The 3rd image from the left is Hucho's drag table,and if you'll look towards the bottom you'll find his image of a streamline body of revolution.of L/D= 2.5 and Cd 0.04.
*From Jaray's research,this body,in ground reflection,as a 'half-body' would have Cd 0.08.
*Adding narrow wheels/tires would bump the drag to Cd 0.12.
*Wheel fairings would allow sub-0.12 drag coefficients,as the wheels are better integrated into the body.
* This represents the drag minimum for ground effect for a door-slammer which you could walk up to,open a door and get into.(the 2012 Bochum University solar racer would be a fast-roofline version,@ Cd 0.14).
--------------------------------------------------------------------------
From boundary layer theory it is crucial that aft-bodies taper very gently to protect the fragile boundary layer which is operating in an adverse pressure environment,and can detach if the pressure increases too rapidly since it is already at zero velocity,and Bernoulli's Theorem would require this flow to decelerate even more as pressure increases.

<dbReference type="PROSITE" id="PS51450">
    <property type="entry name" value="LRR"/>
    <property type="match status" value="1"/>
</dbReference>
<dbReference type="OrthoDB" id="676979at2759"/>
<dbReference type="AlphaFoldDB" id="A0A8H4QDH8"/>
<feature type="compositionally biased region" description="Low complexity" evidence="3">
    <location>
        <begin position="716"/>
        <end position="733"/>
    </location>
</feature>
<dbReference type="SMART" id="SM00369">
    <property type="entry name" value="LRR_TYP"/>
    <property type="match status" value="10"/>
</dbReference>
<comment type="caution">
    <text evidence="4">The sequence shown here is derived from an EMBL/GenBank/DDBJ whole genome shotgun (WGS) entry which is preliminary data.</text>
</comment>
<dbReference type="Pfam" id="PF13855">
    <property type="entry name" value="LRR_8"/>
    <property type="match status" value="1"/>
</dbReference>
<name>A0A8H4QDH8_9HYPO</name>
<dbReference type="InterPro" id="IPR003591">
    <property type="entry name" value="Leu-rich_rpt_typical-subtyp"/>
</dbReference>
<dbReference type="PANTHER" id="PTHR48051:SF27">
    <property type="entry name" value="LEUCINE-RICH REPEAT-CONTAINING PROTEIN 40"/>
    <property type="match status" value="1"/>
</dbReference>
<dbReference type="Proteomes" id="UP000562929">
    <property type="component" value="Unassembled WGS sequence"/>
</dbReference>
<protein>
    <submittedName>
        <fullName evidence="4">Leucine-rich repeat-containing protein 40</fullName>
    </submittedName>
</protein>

-------------------------------------------------------------------------
Since the 'Template' is based on a streamline body of lowest drag,and cannot produce flow separation,it satisfies Hucho's requirement for attached flow and pressure regain which he says is the entire premise for automotive streamlining.
Since the 'Template' also respects W.A.Mair's maximum boat tail tangent angle of 22-degrees for attached flow with a bluff body it represents the shortest,lightest,strongest,and lowest drag,generating an automobile of L/H= 5,which is L/D= 2.5 in mirror-image,effective bluffness/effective fineness ratio,which Hucho reports as the ideal for low drag.
Any shorter and pressure drag goes up,any longer and surface friction drag goes up.
If you had to fail,you'd want it to be on the side of skin friction,as it plays such a minor role with road vehicles.So 'longer' vehicles would be preferable to 'shorter.'
--------------------------------------------------------------------------